The following summary descriptions of the six models of care have been extracted from the project application lodged for MDMC covering Central Queensland/Wide Bay.
Geographical Location No. 1: Galangoor Duwalami Health Service – Hervey Bay/Maryborough
Aboriginal and Torres Strait Islander persons (approximately 870) in the Maryborough community was the first focus area proposed by the consortium. The Galangoor Duwalami Health Service in nearby Hervey Bay would be the auspicing service provider in a ‘hub and spoke’ arrangement with support from GP Links Wide Bay. GP Links was to enter in to co-location arrangements of its staff at Galangoor Duwalami, specifically to provide an Indigenous Outreach, Healthy Lifestyle and Tobacco action presence at the Hervey Bay Clinic, utilising staff from the Hervey Bay Closing the Gap team. Funds were also be used from the Supplementary Services component of Closing the Gap funding received through GPQ to access allied health and specialist services to complete the multi-disciplinary model.
To fully establish Galangoor Duwalami and also to provide an appropriate level of services to Maryborough’s Aboriginal and Torres Strait Islander clients, the consortium identified a need for short term supplementary seed funding of $50,000 to facilitate the appointment of a Medical Officer to work in both locations. The GP would use MBS income to top-up her/his salary. Funding was sought to employ a full-time Registered Nurse/Care Coordinator. In addition, it was proposed that a Manager position be created and funded to oversight and coordinate operations and expansion of services across the Hervey Bay and Maryborough sites.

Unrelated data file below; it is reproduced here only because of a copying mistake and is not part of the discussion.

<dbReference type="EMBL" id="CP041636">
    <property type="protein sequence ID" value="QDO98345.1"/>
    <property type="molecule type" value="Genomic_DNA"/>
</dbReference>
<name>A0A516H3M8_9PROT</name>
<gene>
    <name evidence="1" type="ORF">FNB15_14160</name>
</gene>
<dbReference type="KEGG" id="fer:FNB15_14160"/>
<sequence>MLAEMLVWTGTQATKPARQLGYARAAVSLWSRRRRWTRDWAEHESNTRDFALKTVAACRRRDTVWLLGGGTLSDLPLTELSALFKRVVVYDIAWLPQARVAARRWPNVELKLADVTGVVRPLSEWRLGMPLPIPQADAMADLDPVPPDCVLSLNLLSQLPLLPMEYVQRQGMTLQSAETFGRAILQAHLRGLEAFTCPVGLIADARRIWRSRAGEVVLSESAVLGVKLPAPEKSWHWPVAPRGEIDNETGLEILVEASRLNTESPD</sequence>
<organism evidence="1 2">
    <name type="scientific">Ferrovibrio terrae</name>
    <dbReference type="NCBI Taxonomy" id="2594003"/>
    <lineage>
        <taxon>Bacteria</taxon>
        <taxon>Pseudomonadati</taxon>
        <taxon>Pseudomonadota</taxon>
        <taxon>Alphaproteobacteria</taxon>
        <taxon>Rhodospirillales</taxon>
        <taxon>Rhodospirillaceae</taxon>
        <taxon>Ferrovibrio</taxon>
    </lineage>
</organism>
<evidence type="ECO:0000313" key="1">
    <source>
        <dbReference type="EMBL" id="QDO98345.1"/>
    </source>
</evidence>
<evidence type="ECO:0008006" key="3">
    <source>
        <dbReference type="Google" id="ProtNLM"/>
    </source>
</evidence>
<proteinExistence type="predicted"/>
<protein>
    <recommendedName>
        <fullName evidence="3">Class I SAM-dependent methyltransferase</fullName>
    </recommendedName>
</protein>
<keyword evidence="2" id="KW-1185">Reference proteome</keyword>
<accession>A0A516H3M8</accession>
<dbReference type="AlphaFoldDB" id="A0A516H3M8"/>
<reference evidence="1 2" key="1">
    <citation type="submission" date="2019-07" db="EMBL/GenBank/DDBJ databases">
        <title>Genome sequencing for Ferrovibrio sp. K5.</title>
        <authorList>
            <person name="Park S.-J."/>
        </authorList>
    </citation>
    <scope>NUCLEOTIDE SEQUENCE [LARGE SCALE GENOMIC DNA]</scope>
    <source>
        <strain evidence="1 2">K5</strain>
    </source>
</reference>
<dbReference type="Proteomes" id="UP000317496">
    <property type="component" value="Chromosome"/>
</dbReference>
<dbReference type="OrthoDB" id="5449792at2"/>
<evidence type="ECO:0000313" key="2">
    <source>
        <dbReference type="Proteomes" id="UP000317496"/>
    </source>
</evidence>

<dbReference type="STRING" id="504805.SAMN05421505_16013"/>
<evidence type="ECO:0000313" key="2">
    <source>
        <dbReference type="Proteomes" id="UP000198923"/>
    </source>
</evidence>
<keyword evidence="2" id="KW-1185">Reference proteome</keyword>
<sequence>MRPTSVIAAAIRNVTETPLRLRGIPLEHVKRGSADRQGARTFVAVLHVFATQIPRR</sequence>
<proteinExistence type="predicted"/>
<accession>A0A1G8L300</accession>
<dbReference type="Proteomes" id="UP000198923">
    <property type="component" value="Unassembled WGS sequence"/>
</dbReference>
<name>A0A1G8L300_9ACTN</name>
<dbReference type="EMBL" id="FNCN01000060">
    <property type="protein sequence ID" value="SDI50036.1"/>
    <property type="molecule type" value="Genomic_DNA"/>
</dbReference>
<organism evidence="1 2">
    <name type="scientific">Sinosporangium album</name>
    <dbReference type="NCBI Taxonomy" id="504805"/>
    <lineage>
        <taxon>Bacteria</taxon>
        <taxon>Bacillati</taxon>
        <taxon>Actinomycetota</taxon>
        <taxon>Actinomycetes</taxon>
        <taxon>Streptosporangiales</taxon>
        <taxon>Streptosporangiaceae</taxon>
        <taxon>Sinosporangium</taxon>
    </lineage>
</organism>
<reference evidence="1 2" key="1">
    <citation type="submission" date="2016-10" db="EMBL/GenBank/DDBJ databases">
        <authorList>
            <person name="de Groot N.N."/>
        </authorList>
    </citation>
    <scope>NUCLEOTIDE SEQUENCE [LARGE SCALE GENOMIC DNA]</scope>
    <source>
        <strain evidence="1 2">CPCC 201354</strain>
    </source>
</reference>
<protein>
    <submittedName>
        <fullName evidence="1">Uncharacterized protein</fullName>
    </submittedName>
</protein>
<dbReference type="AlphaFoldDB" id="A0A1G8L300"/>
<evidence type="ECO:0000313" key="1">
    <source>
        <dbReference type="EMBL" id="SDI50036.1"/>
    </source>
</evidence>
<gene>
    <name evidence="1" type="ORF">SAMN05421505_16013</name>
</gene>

Geographical Location No. 2: Bundaberg I.H.N.P. identified General Practice
The consortium acknowledged that the establishment of an AICCHS in Bundaberg might eventuate in the long term, but meanwhile it saw a real and immediate need to establish a culturally appropriate location that can offer a multi-disciplinary model of care in the short to medium term, to close the gap for Aboriginal and Torres Strait Islander patients.
There were at the time five (5) General Practices in Bundaberg that have enlisted in the Practices Incentives Program (PIP) Indigenous Health Incentive (IHI) program. Of these five Practices, GP Links and Nhulundu Wooribah identified one which could be enhanced to better address the needs of Aboriginal and Torres Strait Islander people with chronic disease in Bundaberg.
The consortium believed that the Practice could be significantly enhanced by the addition of three additional personnel – a Registered Nurse, an Aboriginal Health Worker and a Medical Receptionist. The AHW would assist with appointments, communication, transportation, compliance with medication regimes etc. It was also proposed that brokerage services be used to engage allied health and other specialised services to meet ATSI chronic disease needs.
Geographical Location No. 3: (GPARIA Category C) Barambah Regional Medical Service – Eidsvold, Mundubbera and Monto
At Eidsvold, in the North Burnett, Dr Brad Murphy, a medical officer of Aboriginal and Torres Strait Islander descent, operated a General Practice and was the appointed Medical Superintendent of the 14 bed public hospital under arrangements with Queensland Health. His Practice (Eidsvold Medical Centre) provided culturally appropriate and welcoming services to the Aboriginal and Torres Strait Islander population. The Practice was accredited, bulk-billing, well run and maintained, and was familiar with processes and management of chronic diseases such as diabetes, respiratory and coronary heart diseases, having recently completed Wave 4 of the Australian Primary Care Collaboratives. The Practice was currently staffed by the GP and a Practice Manager. Previous attempts to recruit a second General Practitioner and to recruit/retain a Practice Nurse had not been successful.
The consortium proposed the employment of a full-time Chronic Disease Registered Nurse who would work full time with Dr Brad Murphy at the three locations, as well as the employment of a General Practitioner to work at Dr Murphy’s Eidsvold clinic full time. The MDMC regional project requested a contribution of $100,000.00 for this GP, who would use MBS income to top-up her/his salary.